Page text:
Many of the aquatic plants are so light that they float, thereby causing great annoyance. Especially is this true of the grasses. Heavy split shot attached to the ends is a good preventative, but these must be carefully tied if the plant is brittle, as most of them are. Another plan which can be used to good effect, with grasses is to take a thin strip of sheet-lead and attach the grass along this at intervals. It saves much time in the end if, before placing the fish in the aquarium, all the accessories are carefully arranged and secured.
In selecting the surroundings to be used, some-thing should be known of the habits of the fish. For instance, trout require stones or rocks, with a little light vegetation, such as grass. Yellow perch need only plants. The bluefish should have no accessories, while the angel- and parrot-fish look more natural if placed among weed-covered rocks and a luxuriant growth of plant life. Any fish that lives on a muddy bottom should either be photographed on the white oilcloth or on sand. But don't be tempted to use mud, unless you are fortunate enough to find a clay that packs tightly and is not easily disturbed.
Surface fish should always be shown near the surface, for it adds so much to the interest and even the value of a photograph if the fish is seen in surroundings that are natural. In arranging the plants and rocks (the tongs mentioned in the outfit will be found most useful in doing this), place most of them between the glass partition and the back of the aquarium. In this way they will not be disturbed by the movements of the fish. A fish that becomes excited will disarrange everything in a very short time. It is therefore better to have only a few plants between the glasses.
One of the great difficulties met with in fish photography is the moisture which condenses on the surface of the glass. When cold water is used and the day is hot, the glass must be wiped and polished every minute or two; for it is as well to remember that unless the glass is absolutely clean and dry a good photograph cannot be made. The slightest mark on the surface of the glass shows with a distinctness that is very discouraging, while the presence of a little moisture makes everything behind it blurred and ill-defined, just as though it were entirely out of focus. It will be seen by this that too much care cannot be taken in keeping the glass in proper condition, and in order to do this avoid using any cloth that leaves lint.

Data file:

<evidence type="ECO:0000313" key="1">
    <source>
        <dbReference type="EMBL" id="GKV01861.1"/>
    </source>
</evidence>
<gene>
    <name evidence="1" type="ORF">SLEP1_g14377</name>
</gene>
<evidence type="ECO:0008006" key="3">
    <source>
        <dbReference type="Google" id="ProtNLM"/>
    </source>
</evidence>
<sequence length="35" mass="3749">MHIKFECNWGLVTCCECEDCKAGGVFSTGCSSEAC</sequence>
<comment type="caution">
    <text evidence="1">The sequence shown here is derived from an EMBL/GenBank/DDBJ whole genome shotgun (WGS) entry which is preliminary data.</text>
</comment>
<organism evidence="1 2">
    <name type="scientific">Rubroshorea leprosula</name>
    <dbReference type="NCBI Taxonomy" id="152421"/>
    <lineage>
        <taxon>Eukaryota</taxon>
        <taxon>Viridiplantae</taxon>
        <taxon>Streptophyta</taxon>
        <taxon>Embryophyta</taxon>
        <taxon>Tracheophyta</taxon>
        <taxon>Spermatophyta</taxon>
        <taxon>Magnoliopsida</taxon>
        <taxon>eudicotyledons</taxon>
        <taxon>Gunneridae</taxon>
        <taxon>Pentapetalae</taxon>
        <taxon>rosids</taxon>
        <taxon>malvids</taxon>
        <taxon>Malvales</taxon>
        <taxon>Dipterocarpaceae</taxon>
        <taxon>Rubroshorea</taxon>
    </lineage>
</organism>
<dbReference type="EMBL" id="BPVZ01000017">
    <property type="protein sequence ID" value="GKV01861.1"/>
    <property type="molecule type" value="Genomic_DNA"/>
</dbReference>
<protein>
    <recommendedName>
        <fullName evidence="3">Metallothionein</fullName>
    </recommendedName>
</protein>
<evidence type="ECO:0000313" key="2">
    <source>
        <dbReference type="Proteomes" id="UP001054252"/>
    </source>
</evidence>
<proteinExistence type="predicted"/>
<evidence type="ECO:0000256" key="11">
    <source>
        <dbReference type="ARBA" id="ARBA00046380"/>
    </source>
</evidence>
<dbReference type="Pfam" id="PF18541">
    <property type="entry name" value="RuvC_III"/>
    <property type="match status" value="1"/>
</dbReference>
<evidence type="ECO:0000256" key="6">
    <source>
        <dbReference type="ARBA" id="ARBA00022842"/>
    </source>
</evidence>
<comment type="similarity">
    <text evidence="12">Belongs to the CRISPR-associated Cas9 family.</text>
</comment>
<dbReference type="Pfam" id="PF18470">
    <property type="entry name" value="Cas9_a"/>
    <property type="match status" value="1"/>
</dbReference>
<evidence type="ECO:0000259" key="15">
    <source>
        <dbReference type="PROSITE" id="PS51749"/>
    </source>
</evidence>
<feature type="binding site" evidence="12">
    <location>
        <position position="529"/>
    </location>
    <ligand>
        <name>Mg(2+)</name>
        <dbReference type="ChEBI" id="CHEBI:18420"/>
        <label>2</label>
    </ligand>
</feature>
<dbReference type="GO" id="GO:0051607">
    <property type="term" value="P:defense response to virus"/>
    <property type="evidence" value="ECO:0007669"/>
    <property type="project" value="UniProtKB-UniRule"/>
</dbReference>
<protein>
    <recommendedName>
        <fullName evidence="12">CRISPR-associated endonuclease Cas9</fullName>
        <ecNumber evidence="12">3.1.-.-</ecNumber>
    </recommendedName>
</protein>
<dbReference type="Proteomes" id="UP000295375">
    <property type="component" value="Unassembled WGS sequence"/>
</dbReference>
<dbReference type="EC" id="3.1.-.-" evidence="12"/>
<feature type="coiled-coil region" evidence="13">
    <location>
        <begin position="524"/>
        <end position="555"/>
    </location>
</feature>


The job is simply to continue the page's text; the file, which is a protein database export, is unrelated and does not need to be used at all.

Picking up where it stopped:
The water-supply is an important factor in fish work. Not only must the water be constantly renewed, but it should be kept at the correct temperature. Few fish will live long in water that varies more than six degrees from that to which they are accustomed. If the change is very gradual they do not appear to feel it so much, but a sudden change is usually fatal. If trout are to be photographed, it is nearly always necessary to use ice, as the temperature should be about 420 or 460 Fahrenheit.
It is well to keep a thermometer in the part of the aquarium where the fish is. With some fish this is not needed, but with delicate cold-water fish it is an absolute necessity.
The easiest way to keep water constantly fresh is to place a pail of fresh water either on the back upper corner of the aquarium or on a convenient place near by. A small rubber tube used as a syphon will allow a steady stream to flow from the pail, while another rubber tube placed in the aquarium, with the end hanging out over the edge, will syphon out an equal amount. In this way the supply will be constantly changing; but even so it is advisable occasionally to aerate the water by pouring some in from a dipper held several feet above the surface.